04/03/2012 What to do if you are the victim of Identity Theft

Identity theft happens when someone steals your personal information and uses it without your permission, It is a serious crime that can wreak havoc with your finances, credit history, and reputation - and it can take time, money, and patience to resolve, The Federal Trade Commission (FTC), the nation's consumer protection agency, prepared this guide to help you repair the damage that identity theft can cause, and reduce the risk of identity theft happening to you,

If you suspect that someone has stolen your identity, acting quickly is the best way to limit the damage, Setting things straight involves some work, This guide has tips, worksheets, blank forms, and sample letters to guide you through the recovery process, It covers:

• what identity theft victims must do immediately
• what problems may crop up
• how you can reduce your risk of identity theft

Read the Full FTC Guide...
    3/16/2012 Warning Pigeon Drop Con Game in Lincolnwood  PDF Version

  On March 3rd , 2012, An elderly Lincolnwood resident was a victim of a con game that resulted in nearly a $5500.00 loss. Police identified the con game as a "Pigeon Drop", a very common scam portrayed in many movies like "The Sting." Victim's typically fall for a story of woe that may provide them with a windfall of money if they help.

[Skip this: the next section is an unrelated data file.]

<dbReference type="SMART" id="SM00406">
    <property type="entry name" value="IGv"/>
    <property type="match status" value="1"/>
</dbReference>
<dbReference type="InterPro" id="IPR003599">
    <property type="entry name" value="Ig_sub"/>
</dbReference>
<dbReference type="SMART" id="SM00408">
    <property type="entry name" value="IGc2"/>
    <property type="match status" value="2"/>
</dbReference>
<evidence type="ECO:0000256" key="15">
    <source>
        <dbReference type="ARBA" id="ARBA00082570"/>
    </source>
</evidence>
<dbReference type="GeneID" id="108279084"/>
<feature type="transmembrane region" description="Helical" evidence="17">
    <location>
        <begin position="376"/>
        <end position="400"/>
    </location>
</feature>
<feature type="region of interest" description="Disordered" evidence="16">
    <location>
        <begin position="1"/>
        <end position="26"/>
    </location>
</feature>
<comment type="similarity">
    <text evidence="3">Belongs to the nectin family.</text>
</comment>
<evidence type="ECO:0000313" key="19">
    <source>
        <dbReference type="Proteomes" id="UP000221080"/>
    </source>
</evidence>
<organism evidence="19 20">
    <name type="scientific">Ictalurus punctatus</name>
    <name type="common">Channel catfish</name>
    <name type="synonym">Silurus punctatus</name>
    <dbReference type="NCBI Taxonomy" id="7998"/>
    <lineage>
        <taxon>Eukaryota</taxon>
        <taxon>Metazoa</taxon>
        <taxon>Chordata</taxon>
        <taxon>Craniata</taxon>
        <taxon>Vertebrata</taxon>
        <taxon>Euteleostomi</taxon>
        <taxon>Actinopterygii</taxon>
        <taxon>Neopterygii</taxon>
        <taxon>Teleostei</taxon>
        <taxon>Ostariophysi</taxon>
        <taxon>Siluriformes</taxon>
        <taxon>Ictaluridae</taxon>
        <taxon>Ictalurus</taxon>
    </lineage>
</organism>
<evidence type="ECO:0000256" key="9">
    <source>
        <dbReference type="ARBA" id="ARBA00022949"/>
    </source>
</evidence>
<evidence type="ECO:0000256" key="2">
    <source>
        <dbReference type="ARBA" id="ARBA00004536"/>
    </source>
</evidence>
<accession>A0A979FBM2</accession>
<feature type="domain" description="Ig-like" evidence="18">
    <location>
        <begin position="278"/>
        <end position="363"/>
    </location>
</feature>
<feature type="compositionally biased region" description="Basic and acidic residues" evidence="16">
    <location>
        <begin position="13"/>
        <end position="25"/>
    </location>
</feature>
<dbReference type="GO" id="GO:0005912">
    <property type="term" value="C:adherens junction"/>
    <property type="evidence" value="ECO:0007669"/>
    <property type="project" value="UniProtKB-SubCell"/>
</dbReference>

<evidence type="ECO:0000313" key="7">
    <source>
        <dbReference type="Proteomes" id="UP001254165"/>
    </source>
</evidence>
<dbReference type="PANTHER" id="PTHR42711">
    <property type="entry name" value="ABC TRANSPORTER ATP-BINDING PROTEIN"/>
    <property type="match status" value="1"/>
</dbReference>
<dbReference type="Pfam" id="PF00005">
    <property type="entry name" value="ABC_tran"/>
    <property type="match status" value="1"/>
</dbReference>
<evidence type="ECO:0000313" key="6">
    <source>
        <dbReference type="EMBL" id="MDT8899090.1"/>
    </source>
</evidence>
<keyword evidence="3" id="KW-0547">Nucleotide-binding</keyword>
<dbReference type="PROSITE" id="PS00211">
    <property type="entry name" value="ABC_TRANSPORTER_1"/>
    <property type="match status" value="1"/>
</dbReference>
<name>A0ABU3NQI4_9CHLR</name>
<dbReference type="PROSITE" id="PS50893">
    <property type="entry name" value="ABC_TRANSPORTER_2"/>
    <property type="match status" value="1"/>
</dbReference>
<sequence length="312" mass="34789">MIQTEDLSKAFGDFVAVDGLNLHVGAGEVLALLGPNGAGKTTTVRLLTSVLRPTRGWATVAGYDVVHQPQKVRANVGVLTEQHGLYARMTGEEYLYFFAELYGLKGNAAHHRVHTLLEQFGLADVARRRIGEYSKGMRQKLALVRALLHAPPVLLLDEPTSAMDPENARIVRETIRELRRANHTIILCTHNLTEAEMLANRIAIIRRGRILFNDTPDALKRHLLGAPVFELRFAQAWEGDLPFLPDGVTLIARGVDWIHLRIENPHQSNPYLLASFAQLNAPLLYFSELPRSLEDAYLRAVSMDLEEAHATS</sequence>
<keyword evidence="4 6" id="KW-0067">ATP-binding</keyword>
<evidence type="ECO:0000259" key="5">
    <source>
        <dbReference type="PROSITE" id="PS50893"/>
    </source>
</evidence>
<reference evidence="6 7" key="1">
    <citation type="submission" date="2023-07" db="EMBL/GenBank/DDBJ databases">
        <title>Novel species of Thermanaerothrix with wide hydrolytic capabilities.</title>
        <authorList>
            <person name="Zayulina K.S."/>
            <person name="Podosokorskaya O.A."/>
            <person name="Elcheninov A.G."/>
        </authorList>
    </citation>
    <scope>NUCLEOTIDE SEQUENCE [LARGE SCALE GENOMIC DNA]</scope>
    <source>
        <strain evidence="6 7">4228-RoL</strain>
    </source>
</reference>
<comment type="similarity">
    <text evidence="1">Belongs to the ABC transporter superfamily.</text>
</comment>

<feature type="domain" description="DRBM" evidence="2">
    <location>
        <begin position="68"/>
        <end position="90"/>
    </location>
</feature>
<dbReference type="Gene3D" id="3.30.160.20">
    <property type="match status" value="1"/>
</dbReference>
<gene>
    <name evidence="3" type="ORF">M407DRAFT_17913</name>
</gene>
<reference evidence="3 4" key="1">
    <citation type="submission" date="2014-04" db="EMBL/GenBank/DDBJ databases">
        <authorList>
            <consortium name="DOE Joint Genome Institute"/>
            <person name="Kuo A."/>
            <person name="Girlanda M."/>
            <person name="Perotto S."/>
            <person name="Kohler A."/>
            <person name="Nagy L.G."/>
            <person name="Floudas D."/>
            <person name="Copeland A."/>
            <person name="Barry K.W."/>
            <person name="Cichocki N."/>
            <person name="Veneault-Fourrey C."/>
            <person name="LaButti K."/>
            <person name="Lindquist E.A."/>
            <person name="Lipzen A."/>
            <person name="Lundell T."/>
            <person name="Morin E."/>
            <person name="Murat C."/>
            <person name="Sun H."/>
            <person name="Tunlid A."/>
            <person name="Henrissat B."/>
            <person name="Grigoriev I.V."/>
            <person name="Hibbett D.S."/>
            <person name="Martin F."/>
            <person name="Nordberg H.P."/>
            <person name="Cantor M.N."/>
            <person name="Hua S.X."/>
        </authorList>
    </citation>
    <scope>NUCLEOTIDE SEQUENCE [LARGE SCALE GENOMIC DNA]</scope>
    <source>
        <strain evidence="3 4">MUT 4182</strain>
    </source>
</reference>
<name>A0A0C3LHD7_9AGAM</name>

The con man or woman comes in many different sizes; they are of all races and ages. The con man will typically explain that he found a lot of money; he then asks for help on what to do with the cash, and offers to share some with the victim. There is typically a suggestion that the proceeds came from illegal activity. This is done because that type of loss will most likely not be reported and will play easier on the victim's conscience. At some point a second con man is introduced and appears not to know the other offender. This person offers the help of a friend who plays the role of a lawyer. There is usually a phone call made to the laV\yer who may suggest that the money can't be spent until he verifies there is no claim. He may dictate a fee that needs to be paid prior to the money being awarded or; the con men may encourage all the parties provide their own cash as a show of good faith. In either case the victim withdraws money from their account and turns it over to the con. At some point the con men suggest the victim holds the money until they hear from the lawyer and they pass the victim a package full of scrap paper upon parting ways. The victim doesn't know he has been taken until he opens the package.